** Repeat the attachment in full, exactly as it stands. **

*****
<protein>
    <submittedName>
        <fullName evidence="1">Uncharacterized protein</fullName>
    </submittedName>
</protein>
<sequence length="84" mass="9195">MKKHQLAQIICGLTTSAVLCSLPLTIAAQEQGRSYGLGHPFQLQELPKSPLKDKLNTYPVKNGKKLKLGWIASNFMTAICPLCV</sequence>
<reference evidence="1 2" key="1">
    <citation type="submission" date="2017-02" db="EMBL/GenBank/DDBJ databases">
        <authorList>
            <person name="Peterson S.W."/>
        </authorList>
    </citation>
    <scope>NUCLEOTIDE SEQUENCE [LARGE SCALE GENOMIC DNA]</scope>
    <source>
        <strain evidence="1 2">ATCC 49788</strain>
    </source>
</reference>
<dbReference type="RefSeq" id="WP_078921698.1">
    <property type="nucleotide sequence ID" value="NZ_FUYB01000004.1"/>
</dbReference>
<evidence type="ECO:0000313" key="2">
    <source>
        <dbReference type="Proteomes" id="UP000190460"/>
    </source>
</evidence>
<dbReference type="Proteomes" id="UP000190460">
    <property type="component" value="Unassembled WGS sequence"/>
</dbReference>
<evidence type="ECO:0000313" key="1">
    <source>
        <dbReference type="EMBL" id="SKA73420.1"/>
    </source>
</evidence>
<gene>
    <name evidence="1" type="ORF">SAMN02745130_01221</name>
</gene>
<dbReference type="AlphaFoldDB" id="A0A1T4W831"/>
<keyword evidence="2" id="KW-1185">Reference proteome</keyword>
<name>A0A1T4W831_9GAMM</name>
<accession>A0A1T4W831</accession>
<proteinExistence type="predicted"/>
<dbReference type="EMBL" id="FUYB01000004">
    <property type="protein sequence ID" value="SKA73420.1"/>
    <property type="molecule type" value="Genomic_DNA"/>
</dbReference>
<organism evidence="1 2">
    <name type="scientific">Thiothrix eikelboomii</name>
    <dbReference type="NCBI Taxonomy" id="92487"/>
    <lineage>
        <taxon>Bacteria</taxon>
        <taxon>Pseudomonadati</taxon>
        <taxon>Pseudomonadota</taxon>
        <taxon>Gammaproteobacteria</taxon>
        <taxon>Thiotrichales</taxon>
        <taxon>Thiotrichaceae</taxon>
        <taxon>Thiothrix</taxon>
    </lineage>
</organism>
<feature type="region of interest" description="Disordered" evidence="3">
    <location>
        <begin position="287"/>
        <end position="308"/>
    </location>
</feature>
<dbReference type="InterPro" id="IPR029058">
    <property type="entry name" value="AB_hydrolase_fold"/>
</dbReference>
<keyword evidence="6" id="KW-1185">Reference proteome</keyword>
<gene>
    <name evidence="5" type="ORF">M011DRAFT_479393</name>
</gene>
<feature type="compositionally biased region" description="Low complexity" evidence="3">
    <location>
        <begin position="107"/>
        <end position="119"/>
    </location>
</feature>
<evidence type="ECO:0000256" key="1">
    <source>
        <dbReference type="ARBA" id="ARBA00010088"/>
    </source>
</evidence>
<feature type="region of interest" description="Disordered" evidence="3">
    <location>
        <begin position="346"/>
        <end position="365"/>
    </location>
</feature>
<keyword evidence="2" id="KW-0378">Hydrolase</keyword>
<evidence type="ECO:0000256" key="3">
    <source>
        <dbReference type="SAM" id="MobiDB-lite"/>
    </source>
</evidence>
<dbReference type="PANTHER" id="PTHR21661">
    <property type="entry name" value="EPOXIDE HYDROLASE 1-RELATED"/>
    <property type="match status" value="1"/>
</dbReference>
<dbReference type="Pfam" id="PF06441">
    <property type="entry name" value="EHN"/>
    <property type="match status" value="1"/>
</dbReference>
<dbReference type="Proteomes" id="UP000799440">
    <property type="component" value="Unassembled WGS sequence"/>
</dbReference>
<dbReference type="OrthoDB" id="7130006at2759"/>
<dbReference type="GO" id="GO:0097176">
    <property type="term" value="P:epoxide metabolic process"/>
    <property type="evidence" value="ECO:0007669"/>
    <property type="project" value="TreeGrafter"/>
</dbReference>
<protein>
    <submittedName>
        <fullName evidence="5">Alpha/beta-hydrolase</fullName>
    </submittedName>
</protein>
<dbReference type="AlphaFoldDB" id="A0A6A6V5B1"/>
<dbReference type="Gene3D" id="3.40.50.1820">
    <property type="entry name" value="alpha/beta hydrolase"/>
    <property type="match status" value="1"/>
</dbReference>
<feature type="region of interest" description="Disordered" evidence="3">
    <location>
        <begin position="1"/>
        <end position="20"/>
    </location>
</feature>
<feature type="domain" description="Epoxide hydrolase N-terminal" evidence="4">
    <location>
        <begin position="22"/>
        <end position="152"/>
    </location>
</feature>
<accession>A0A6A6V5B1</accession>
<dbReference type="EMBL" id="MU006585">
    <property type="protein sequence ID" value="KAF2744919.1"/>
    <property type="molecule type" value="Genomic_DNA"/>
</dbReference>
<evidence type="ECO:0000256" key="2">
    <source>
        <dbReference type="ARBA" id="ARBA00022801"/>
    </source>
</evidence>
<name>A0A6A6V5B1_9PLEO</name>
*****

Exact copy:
<protein>
    <submittedName>
        <fullName evidence="1">Uncharacterized protein</fullName>
    </submittedName>
</protein>
<sequence length="84" mass="9195">MKKHQLAQIICGLTTSAVLCSLPLTIAAQEQGRSYGLGHPFQLQELPKSPLKDKLNTYPVKNGKKLKLGWIASNFMTAICPLCV</sequence>
<reference evidence="1 2" key="1">
    <citation type="submission" date="2017-02" db="EMBL/GenBank/DDBJ databases">
        <authorList>
            <person name="Peterson S.W."/>
        </authorList>
    </citation>
    <scope>NUCLEOTIDE SEQUENCE [LARGE SCALE GENOMIC DNA]</scope>
    <source>
        <strain evidence="1 2">ATCC 49788</strain>
    </source>
</reference>
<dbReference type="RefSeq" id="WP_078921698.1">
    <property type="nucleotide sequence ID" value="NZ_FUYB01000004.1"/>
</dbReference>
<evidence type="ECO:0000313" key="2">
    <source>
        <dbReference type="Proteomes" id="UP000190460"/>
    </source>
</evidence>
<dbReference type="Proteomes" id="UP000190460">
    <property type="component" value="Unassembled WGS sequence"/>
</dbReference>
<evidence type="ECO:0000313" key="1">
    <source>
        <dbReference type="EMBL" id="SKA73420.1"/>
    </source>
</evidence>
<gene>
    <name evidence="1" type="ORF">SAMN02745130_01221</name>
</gene>
<dbReference type="AlphaFoldDB" id="A0A1T4W831"/>
<keyword evidence="2" id="KW-1185">Reference proteome</keyword>
<name>A0A1T4W831_9GAMM</name>
<accession>A0A1T4W831</accession>
<proteinExistence type="predicted"/>
<dbReference type="EMBL" id="FUYB01000004">
    <property type="protein sequence ID" value="SKA73420.1"/>
    <property type="molecule type" value="Genomic_DNA"/>
</dbReference>
<organism evidence="1 2">
    <name type="scientific">Thiothrix eikelboomii</name>
    <dbReference type="NCBI Taxonomy" id="92487"/>
    <lineage>
        <taxon>Bacteria</taxon>
        <taxon>Pseudomonadati</taxon>
        <taxon>Pseudomonadota</taxon>
        <taxon>Gammaproteobacteria</taxon>
        <taxon>Thiotrichales</taxon>
        <taxon>Thiotrichaceae</taxon>
        <taxon>Thiothrix</taxon>
    </lineage>
</organism>
<feature type="region of interest" description="Disordered" evidence="3">
    <location>
        <begin position="287"/>
        <end position="308"/>
    </location>
</feature>
<dbReference type="InterPro" id="IPR029058">
    <property type="entry name" value="AB_hydrolase_fold"/>
</dbReference>
<keyword evidence="6" id="KW-1185">Reference proteome</keyword>
<gene>
    <name evidence="5" type="ORF">M011DRAFT_479393</name>
</gene>
<feature type="compositionally biased region" description="Low complexity" evidence="3">
    <location>
        <begin position="107"/>
        <end position="119"/>
    </location>
</feature>
<evidence type="ECO:0000256" key="1">
    <source>
        <dbReference type="ARBA" id="ARBA00010088"/>
    </source>
</evidence>
<feature type="region of interest" description="Disordered" evidence="3">
    <location>
        <begin position="346"/>
        <end position="365"/>
    </location>
</feature>
<keyword evidence="2" id="KW-0378">Hydrolase</keyword>
<evidence type="ECO:0000256" key="3">
    <source>
        <dbReference type="SAM" id="MobiDB-lite"/>
    </source>
</evidence>
<dbReference type="PANTHER" id="PTHR21661">
    <property type="entry name" value="EPOXIDE HYDROLASE 1-RELATED"/>
    <property type="match status" value="1"/>
</dbReference>
<dbReference type="Pfam" id="PF06441">
    <property type="entry name" value="EHN"/>
    <property type="match status" value="1"/>
</dbReference>
<dbReference type="Proteomes" id="UP000799440">
    <property type="component" value="Unassembled WGS sequence"/>
</dbReference>
<dbReference type="OrthoDB" id="7130006at2759"/>
<dbReference type="GO" id="GO:0097176">
    <property type="term" value="P:epoxide metabolic process"/>
    <property type="evidence" value="ECO:0007669"/>
    <property type="project" value="TreeGrafter"/>
</dbReference>
<protein>
    <submittedName>
        <fullName evidence="5">Alpha/beta-hydrolase</fullName>
    </submittedName>
</protein>
<dbReference type="AlphaFoldDB" id="A0A6A6V5B1"/>
<dbReference type="Gene3D" id="3.40.50.1820">
    <property type="entry name" value="alpha/beta hydrolase"/>
    <property type="match status" value="1"/>
</dbReference>
<feature type="region of interest" description="Disordered" evidence="3">
    <location>
        <begin position="1"/>
        <end position="20"/>
    </location>
</feature>
<feature type="domain" description="Epoxide hydrolase N-terminal" evidence="4">
    <location>
        <begin position="22"/>
        <end position="152"/>
    </location>
</feature>
<accession>A0A6A6V5B1</accession>
<dbReference type="EMBL" id="MU006585">
    <property type="protein sequence ID" value="KAF2744919.1"/>
    <property type="molecule type" value="Genomic_DNA"/>
</dbReference>
<evidence type="ECO:0000256" key="2">
    <source>
        <dbReference type="ARBA" id="ARBA00022801"/>
    </source>
</evidence>
<name>A0A6A6V5B1_9PLEO</name>